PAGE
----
Who We Are

Franklin History Timeline
Franklin History Picture

A Main Street address, a modest shop, a printing press, and a logo that soldered our resolve to Benjamin Franklin: That's how E.J. and Inez Land launched Franklin in 1922, patterning their business on the ingenuity and integrity of a great American patriot.

With the Lands as our only employees, the downtown Baton Rouge shop known then as Franklin Printing Company prospered. Eleven years into our endeavor, the Lands hired young apprentice Francis Holliday, who absorbed not only the fine points of the printing trade but the larger lessons of business ethics, citizenship and community service. Those lessons would form the cornerstone of our company, which we rechristened as Franklin Press, Inc. in 1949.

That year, Francis Holliday assumed leadership of Franklin as president. Within four years, the expanding print shop moved to a new Highland Road location between downtown Baton Rouge and Louisiana State University. There, Franklin grew into a large printing complex renowned for quality commercial printing.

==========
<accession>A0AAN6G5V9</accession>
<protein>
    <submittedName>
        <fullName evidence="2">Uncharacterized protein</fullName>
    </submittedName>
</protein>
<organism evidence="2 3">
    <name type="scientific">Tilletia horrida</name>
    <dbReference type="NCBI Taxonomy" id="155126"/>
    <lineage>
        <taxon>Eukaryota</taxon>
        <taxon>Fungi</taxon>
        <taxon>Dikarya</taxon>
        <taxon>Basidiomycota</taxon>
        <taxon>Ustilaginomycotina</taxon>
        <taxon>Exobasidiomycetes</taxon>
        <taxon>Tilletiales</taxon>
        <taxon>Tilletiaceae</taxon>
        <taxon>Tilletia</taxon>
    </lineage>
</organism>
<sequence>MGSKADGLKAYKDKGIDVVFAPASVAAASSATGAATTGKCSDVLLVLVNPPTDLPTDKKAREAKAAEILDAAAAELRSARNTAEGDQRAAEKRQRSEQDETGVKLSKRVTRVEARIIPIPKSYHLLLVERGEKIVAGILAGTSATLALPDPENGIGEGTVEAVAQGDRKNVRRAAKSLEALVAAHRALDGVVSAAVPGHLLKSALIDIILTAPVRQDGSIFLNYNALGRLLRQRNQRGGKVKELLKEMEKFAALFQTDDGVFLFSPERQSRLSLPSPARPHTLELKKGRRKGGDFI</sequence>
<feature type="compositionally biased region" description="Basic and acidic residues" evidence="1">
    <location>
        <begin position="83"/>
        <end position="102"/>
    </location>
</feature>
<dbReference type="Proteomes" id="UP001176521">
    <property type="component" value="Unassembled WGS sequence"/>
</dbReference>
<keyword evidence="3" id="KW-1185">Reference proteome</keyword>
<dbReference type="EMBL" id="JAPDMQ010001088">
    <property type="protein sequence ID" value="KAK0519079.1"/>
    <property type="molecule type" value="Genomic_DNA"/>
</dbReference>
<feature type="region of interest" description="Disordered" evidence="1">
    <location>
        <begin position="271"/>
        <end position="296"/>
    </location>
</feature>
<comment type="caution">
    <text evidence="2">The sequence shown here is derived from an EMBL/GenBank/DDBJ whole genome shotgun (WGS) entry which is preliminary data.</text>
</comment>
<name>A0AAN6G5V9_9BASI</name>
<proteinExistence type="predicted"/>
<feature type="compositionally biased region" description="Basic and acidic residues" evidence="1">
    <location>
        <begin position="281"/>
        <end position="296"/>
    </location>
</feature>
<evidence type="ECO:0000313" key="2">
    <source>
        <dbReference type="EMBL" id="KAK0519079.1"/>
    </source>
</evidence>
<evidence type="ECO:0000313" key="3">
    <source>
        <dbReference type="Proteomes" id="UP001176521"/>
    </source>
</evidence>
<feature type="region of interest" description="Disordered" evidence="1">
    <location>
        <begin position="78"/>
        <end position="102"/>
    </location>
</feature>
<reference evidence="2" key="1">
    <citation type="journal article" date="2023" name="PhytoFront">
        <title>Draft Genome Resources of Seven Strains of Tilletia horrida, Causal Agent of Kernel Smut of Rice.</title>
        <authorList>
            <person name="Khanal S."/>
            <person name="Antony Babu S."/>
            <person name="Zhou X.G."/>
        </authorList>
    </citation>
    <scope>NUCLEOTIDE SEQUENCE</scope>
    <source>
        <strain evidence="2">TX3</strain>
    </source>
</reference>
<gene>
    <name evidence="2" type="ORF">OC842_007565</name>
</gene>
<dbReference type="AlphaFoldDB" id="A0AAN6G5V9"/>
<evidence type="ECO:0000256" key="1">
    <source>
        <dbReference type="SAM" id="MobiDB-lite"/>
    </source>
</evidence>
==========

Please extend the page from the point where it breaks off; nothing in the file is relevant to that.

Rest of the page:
By 1975, Francis Holliday placed company leadership in the capable hands of his sons, Jensen and Tommy, who invested in a Heidelberg 4-color press and other assets that elevated Franklin's capacity and quality as a commercial printer. In this era, Franklin Press, business consisted of about 40 percent book publications; 25 percent magazines; 25 percent general commercial work, such as annual reports, brochures, stationery and forms; and 10 percent newsletters and mailing jobs.

The 1990s marked rapid change. To position ourselves for the future, Franklin opened a quick-print division, Federal Copies, in 1995; and a year later, we merged with the Baton Rouge firm DigiTrans to create our company's new business model: data management, custom printing and direct mail under one roof.

By 2007, explosive growth led us to establish a second direct mail facility in Memphis, with demand growing from customers in the gaming, financial services, marketing and nonprofit sectors. Direct mail — and all the data, printing and shipping applications that accompany it — had become more than 90 percent of our business.